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Monday, September 13, 2021

Your Rights At The Medical Store

 #WSPD2021 #AasraHelpsinSuicidePrevention #WHO #IASP #aasra24x7helplinefordepressedandsuicidal919820466726 #aasradotinfo #AASRA #JohnsonThomas

In India,
- 43%, the largest share of household expenditure on health, is incurred on purchase of medicines.
- 7% of Indians fall below the poverty line just because of indebtedness due to health expenditure.
- 23% of those who fall sick can't afford healthcare.

One of the major reasons is the high cost of medicines that are sold in the market. While there are many reasons for the high cost of medicines, one of the major reasons is the functioning of medical stores.

Most of us purchase medicines at the local medical store/pharmacy, however many of us are unaware of the rules and regulations that the medical store has to follow and our rights while purchasing medicines.
Some of us concerned about this have brought out a information booklet, “Your Rights at the Medical Store” that provides information on consumers' rights at the medical store, who is a pharmacist, how to identify a medical store, responsibilities of medical stores and pharmacists and where to approach in case of complaints (booklet attached). Our efforts have been to raise awareness on consumer rights and exercising them.
We request you to disseminate this booklet widely and share it with your friends, colleagues, relatives, patient/consumer organisations and other groups who may benefit from this booklet. You may wish to share it on WhatsApp, Facebook, Twitter, Instagram and various social, print and visual media. All contents of this booklet can be reproduced, copied, or translated without permission; however, an acknowledgment would be appreciated.
Thanking you in advance and hoping that it would make a small difference in the health care system of our country. (coutesy #SunilNandraj)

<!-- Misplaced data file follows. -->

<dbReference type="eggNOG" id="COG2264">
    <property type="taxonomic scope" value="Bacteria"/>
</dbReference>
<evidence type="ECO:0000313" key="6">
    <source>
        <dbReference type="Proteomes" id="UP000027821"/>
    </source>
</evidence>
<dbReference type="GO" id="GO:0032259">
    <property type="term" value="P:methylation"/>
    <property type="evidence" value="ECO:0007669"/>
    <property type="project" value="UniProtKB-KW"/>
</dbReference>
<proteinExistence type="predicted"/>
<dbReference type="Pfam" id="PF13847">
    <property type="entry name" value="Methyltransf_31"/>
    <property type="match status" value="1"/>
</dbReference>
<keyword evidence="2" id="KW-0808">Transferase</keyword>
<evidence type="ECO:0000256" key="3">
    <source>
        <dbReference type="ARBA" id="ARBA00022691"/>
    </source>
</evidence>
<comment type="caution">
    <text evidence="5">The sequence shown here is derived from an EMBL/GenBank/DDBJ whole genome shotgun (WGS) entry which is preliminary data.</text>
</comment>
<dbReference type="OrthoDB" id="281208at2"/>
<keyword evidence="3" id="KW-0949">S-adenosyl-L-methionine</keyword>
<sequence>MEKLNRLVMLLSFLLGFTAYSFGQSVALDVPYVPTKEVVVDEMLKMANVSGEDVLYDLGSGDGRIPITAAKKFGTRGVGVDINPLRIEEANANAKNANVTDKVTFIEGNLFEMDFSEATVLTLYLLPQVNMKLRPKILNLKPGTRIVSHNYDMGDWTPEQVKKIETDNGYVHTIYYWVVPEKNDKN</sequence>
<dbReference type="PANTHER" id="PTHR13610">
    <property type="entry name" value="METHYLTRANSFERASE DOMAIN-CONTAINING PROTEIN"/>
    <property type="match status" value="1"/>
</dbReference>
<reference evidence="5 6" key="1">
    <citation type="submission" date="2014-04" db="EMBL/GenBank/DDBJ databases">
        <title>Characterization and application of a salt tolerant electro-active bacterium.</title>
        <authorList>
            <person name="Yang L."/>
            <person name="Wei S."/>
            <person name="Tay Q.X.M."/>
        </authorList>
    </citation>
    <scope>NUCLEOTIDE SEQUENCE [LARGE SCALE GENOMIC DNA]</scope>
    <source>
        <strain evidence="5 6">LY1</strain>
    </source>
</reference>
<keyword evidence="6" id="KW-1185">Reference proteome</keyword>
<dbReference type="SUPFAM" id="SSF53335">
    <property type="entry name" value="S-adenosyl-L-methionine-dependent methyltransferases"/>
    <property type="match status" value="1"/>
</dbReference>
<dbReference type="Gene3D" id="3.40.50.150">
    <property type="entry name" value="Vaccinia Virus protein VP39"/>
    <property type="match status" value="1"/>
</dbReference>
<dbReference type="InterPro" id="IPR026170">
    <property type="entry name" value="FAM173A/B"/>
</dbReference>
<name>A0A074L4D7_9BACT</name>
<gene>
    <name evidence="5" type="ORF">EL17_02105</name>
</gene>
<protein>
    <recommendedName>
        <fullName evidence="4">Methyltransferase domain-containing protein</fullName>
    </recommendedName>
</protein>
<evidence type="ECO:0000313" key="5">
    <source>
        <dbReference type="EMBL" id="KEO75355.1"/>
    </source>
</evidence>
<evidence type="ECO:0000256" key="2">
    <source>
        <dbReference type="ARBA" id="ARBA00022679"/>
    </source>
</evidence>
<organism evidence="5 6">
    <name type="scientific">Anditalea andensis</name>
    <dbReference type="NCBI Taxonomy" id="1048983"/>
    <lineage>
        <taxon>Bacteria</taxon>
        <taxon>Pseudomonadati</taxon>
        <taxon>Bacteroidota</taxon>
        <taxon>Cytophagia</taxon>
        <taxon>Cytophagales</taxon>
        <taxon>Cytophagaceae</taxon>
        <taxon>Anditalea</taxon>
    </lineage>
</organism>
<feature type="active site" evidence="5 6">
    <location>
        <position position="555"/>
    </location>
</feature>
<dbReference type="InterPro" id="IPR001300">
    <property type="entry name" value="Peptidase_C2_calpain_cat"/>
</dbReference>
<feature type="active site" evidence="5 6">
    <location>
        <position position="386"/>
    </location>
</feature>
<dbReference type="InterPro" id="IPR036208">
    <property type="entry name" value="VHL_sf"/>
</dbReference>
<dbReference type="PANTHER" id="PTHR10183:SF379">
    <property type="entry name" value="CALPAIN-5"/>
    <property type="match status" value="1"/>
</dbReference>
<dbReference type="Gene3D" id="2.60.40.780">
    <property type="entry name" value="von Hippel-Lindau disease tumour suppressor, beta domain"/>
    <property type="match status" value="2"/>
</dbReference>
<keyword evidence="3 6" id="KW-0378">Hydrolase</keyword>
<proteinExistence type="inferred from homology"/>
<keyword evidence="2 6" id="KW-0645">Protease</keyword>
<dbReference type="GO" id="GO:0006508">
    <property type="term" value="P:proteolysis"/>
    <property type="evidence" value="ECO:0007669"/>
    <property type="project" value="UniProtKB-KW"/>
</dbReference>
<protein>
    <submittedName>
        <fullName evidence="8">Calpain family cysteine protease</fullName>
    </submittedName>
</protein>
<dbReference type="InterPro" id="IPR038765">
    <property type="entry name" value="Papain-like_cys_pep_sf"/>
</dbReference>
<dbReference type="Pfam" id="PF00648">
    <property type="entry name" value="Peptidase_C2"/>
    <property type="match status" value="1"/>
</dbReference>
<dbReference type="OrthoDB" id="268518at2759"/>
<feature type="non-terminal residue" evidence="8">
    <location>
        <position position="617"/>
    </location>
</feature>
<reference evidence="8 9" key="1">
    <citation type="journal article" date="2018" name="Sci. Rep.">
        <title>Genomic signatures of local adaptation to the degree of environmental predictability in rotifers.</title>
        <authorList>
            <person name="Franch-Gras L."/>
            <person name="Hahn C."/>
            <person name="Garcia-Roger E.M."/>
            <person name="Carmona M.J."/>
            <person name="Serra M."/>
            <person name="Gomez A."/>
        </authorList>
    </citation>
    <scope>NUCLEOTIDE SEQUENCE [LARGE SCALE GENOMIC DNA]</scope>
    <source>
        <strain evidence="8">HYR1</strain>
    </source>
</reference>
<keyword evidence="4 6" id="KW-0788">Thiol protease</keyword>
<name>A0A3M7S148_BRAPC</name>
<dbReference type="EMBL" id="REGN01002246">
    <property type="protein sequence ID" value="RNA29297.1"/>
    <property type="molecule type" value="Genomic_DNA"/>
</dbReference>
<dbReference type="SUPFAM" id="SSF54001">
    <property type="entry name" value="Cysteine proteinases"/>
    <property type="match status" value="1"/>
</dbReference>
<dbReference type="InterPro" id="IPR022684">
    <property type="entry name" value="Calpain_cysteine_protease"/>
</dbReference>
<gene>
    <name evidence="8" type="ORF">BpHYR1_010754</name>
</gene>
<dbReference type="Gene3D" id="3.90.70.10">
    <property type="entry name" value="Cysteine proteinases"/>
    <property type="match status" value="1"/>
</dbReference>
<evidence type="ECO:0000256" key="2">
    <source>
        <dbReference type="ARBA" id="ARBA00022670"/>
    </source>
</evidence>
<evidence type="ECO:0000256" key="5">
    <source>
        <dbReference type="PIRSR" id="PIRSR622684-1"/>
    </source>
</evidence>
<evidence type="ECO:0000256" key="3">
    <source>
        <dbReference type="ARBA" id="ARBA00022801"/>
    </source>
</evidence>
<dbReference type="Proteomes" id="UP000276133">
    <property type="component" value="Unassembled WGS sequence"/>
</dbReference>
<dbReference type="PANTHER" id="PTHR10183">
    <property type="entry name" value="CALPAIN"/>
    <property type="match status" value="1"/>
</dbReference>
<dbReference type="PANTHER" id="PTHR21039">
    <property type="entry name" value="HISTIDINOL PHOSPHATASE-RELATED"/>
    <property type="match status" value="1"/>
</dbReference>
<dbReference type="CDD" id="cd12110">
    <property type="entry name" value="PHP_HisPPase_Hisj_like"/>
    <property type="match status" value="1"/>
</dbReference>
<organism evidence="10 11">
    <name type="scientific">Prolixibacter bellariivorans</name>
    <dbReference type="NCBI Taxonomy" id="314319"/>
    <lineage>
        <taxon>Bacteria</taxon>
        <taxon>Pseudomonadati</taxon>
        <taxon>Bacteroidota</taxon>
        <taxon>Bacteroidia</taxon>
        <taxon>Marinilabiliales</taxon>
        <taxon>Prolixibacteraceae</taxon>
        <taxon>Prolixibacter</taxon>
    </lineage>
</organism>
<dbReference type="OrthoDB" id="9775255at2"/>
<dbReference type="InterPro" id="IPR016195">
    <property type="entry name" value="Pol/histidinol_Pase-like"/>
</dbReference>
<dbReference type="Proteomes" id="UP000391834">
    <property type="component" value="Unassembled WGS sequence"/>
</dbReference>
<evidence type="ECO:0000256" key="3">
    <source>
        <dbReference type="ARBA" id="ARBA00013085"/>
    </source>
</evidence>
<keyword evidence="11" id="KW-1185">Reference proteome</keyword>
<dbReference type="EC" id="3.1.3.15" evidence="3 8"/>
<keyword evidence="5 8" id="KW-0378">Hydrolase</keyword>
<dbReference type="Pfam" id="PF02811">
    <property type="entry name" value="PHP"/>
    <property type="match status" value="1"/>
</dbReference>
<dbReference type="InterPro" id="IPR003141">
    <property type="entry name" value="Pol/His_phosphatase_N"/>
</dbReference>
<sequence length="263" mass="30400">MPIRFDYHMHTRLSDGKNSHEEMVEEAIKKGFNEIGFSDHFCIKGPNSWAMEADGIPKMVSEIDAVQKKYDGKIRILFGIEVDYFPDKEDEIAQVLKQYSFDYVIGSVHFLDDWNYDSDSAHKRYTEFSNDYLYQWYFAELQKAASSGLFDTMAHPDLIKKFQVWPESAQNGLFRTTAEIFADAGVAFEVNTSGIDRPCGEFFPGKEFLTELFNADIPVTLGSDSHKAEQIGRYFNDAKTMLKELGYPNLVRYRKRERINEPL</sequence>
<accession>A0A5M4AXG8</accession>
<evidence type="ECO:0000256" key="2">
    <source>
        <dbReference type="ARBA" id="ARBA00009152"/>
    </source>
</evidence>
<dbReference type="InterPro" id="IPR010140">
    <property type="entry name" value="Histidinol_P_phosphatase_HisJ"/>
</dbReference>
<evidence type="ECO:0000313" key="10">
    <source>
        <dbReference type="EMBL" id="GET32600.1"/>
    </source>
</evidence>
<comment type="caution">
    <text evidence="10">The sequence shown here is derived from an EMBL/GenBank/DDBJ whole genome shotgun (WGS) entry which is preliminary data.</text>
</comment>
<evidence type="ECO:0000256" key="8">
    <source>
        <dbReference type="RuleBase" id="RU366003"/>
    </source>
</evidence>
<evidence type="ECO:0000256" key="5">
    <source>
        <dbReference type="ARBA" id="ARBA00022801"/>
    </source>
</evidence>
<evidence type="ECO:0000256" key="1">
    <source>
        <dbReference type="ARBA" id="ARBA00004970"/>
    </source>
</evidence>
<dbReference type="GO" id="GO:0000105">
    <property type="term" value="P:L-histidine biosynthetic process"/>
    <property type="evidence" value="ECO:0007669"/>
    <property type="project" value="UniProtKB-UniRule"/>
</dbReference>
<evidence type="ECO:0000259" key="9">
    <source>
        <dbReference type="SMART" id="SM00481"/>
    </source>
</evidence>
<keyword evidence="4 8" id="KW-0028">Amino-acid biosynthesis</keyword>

Saturday, September 11, 2021

Suicides on the Rise all across the world

 #WSPD2021 #AasraHelpsinSuicidePrevention #WHO #IASP #aasra24x7helplinefordepressedandsuicidal919820466726 #aasradotinfo #AASRA #JohnsonThomas

WHO guidance to help the world reach the target of reducing suicide rate by 1/3 by 2030

17 June 2021 
News release
Reading time: 3 min (898 words)

Suicide remains one of the leading causes of death worldwide, according to WHO’s latest estimates, published today in “Suicide worldwide in 2019”. Every year, more people die as a result of suicide than HIV, malaria or breast cancer  ̶  or war and homicide. In 2019, more than 700 000 people died by suicide: one in every 100 deaths, prompting WHO to produce new guidance to help countries improve suicide prevention and care.

“We cannot – and must not – ignore suicide,” said Dr Tedros Adhanom Ghebreyesus, Director-General of the World Health Organization. “Each one is a tragedy. Our attention to suicide prevention is even more important now, after many months living with the COVID-19 pandemic, with many of the risk factors for suicide   ̶   job loss, financial stress and social isolation – still very much present. The new guidance that WHO is releasing today provides a clear path for stepping up suicide prevention efforts.”

Among young people aged 15-29, suicide was the fourth leading cause of death after road injury, tuberculosis and interpersonal violence.

Rates vary, between countries, regions, and between males and females.

More than twice as many males die due to suicide as females (12.6 per 100 000 males compared with 5.4 per 100 000 females). Suicide rates among men are generally higher in high-income countries (16.5 per 100 000). For females, the highest suicide rates are found in lower-middle-income countries (7.1 per 100 000).

Suicide rates in the WHO African (11.2 per 100 000), European (10.5 per 100 000) and South-East Asia (10.2 per 100 000) regions were higher than the global average (9.0 per 100 000) in 2019. The lowest suicide rate was in the Eastern Mediterranean region (6.4 per 100 000).

Globally, the suicide rate is decreasing; in the Americas it is going up

Suicide rates fell in the 20 years between 2000 and 2019, with the global rate decreasing by 36%, with decreases ranging from 17% in the Eastern Mediterranean Region to 47% in the European Region and 49% in the Western Pacific.

But in the Americas Region, rates increased by 17% in the same time period.